4 Common Surgical Errors
It makes sense to think that most surgical errors happen during very complex and difficult surgeries. On the contrary, it is usually the simple, quick surgeries that result in the most errors. This is could be due to overconfidence or lack of focus because of the monotonous tasks of a simple surgery. This type of surgery is referred to by researchers as “never events,” meaning these events should never happen, but surgical errors happen frequently. In a recent study, researchers found that paid malpractice settlements and judgments for these types of “never events” occurred about 10,000 times in the U.S. between 1990 and 2010. Their analysis estimates that each week surgeons:
- Leave a foreign object like a sponge or towel inside a patient's body after an operation 39 times
- Perform the wrong procedure on a patient 20 times
- Operate on the wrong body site 20 times
Most people going into surgery are not those with rare diseases or in need of a heart transplant. Simple surgeries are much more common and it is important to know what sort of medical negligence you should be aware of. Below is a list of the most common surgical errors that lead to personal injury lawsuits for medical malpractice.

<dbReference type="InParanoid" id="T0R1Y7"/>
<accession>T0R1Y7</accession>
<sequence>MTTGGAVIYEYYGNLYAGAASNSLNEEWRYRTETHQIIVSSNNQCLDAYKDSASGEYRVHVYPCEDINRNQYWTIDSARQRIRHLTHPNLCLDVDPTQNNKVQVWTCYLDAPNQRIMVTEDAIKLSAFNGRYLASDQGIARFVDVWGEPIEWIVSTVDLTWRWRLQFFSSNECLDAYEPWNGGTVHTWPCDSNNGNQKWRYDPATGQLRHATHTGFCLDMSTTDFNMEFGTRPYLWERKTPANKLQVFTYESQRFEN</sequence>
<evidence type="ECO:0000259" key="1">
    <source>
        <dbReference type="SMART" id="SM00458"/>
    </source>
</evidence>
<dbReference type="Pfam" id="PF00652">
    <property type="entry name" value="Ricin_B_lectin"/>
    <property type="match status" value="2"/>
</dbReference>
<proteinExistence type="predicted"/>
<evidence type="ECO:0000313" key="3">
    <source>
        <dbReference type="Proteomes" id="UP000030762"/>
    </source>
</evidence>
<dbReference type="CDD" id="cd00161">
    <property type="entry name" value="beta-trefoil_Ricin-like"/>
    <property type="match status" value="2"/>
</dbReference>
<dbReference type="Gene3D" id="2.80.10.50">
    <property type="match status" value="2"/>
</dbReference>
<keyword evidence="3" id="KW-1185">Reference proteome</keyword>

Foreign Objects Left In Body
Okay, that’s freaky. Too often, surgeons and nurses rush through surgery and leave surgery supplies inside. It can be anything from gauze to a scalpel or even a clamp. If it goes unnoticed it can lead to infections and possibly death.
There is no one explanation for how this happens. Possible reasons include improper paperwork or lack of focus in the patient room before surgery begins. In any case, the end result is a person with a completed surgery that in no way helps their health condition.
When surgery is performed on a body part, nurses mark the correct limb that needs to be worked on. In some cases, much like the “wrong patient” situation, paperwork or doctors feel too rushed or fall into a routine and forget to check, double check and triple check their work.
Anesthesiologists have a seemingly simple job that, in reality, is one of the key parts of any surgery. Administering incorrectly, whether it’s the amount or process of placing IV securely, can have the potential for nerve damage, eye damage, dental or oral trauma from intubation, allergic reactions, intraoperative awareness ("waking up" during surgery), and even death.
Whether you are the patient, the nurse, or the surgeon, it is imperative to make sure details are the main focus before, during and after surgery to avoid surgical errors. If you or someone you know has been a victim of medical malpractice in a surgery gone wrong, contact Colley & Colley law firm in Tyler, Texas, for a free consultation.